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Maker of BlackBerry Loses Court Decision

October 08, 2005|Terril Yue Jones | Times Staff Writer

This will get thumbs wagging: An appeals court on Friday declined to reconsider a patent ruling against the maker of BlackBerry e-mail devices, potentially barring the addictive gadgets from being sold in the United States.

A world without BlackBerrys? Don't worry. The 3 million or so units already in use would not be pried from the fidgety hands of their owners if Research in Motion Ltd. loses its legal fight against NTP Inc., which claims that the BlackBerry infringes 11 of its patents.

Just the thought, though, sent shivers through devotees of the palm-sized accessory that's a necessity among power players in Hollywood, Washington and Silicon Valley.

"My BlackBerry is part of me -- it is essentially an additional appendage, a third arm that allows me to always be in touch," Democratic political strategist Chris Lehane messaged from his "Berry."

Analysts said that Waterloo, Canada-based Research in Motion stood a good chance of overturning an injunction -- stayed during appeal -- against selling BlackBerrys. Key to that case would be a ruling by the U.S. patent office last month that rejected some of NTP's patents.

But, analysts noted, the company could lose and be forced to withdraw its signature product from its biggest market.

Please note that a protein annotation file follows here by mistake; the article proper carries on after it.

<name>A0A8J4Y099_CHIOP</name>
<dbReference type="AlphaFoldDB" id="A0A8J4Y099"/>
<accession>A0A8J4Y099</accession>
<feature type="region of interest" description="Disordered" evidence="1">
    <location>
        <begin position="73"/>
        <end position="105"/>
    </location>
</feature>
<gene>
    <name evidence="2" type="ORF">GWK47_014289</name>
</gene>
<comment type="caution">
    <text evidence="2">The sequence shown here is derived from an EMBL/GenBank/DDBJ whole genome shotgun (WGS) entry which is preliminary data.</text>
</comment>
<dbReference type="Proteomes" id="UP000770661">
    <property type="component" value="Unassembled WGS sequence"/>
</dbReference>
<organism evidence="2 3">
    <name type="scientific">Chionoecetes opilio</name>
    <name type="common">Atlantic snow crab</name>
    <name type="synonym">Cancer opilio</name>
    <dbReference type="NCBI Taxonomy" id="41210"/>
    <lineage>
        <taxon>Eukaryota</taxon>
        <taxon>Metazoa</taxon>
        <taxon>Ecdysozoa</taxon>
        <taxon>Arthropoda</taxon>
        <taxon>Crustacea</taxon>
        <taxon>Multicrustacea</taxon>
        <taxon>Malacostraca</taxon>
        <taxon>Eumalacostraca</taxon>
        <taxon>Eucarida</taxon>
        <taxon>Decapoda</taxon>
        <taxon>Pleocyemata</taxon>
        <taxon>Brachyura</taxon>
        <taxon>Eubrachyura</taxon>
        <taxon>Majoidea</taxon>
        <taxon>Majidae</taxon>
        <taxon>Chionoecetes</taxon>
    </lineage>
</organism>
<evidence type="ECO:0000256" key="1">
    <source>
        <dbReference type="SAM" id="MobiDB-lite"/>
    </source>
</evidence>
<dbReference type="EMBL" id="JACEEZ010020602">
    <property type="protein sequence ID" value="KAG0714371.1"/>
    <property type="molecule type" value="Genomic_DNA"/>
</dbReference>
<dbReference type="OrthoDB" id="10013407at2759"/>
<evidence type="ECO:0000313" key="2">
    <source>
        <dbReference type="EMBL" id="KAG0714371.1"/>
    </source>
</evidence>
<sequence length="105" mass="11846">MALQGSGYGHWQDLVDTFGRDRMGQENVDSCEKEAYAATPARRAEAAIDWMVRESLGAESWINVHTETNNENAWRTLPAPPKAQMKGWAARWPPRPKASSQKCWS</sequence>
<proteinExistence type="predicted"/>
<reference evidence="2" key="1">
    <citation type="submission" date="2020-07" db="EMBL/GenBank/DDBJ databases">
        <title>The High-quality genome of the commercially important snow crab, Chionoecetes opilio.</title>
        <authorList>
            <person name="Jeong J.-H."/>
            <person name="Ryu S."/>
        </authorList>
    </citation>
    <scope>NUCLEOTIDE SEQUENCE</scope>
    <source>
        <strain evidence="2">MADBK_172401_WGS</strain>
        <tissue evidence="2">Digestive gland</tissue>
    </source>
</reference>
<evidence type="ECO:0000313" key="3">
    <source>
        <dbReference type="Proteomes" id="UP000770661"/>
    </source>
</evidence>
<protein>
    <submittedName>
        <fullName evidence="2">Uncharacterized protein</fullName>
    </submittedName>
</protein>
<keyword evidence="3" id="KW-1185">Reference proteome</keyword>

Research in Motion lawyers dismissed such a scenario.

"NTP's lawyers predictably trumpet their injunction threat and ignore the significance of the patent office rejections," Research in Motion attorney David Long said. "We do not believe the courts will be misled by NTP's bravado."

Virginia-based NTP said in a statement that the case would return to a lower court for reconfirmation of the injunction.

Users of the devices swear by their "CrackBerrys," so dubbed because of their addictive nature.

"I lived off my BlackBerry for a week," said David Rogers, a senior marketing manager for Intel Corp., the world's largest maker of computer chips. He arrived in France in February for a mobile phone conference only to find his laptop's hard drive had died. But he was able to use his BlackBerry to make calls, e-mail colleagues to draft news releases and swap messages with his wife in Texas about dress sizes for his three daughters.

Without a BlackBerry, "I'd crawl into my closet and shiver," said Rogers, whose BlackBerry has allowed him to attend his son's baseball games while he's on the job. "It would actually detract from my quality of life. I've never missed my son hitting or catching a ball because I was facedown in my laptop."

Likewise, "I depend on mine day and night," said Jay Sures, a television agent and partner at United Talent Agency in Beverly Hills, where virtually all of the 90-some agents have the devices. "When I wake up in the middle of the night, I take a peek at it to see if I have any messages. I'm attached to it like nothing else."

If BlackBerrys went away, consumers would just gravitate toward text messaging on cellphones or crowding around Wi-Fi hot spots, said Mike McGuire, a personal technology analyst with Gartner Inc. Devices such as the Treo smart phone from Palm Inc. and other wireless gadgets will fill any void left by BlackBerrys.

"Those Type A folks who always have to be one second away from their e-mail are going to find another way to do it," McGuire said.

Some might not mind fewer BlackBerrys: Lehane's wife, for instance, who has banned his device from meals and movies.

Reuters was used in compiling this report.

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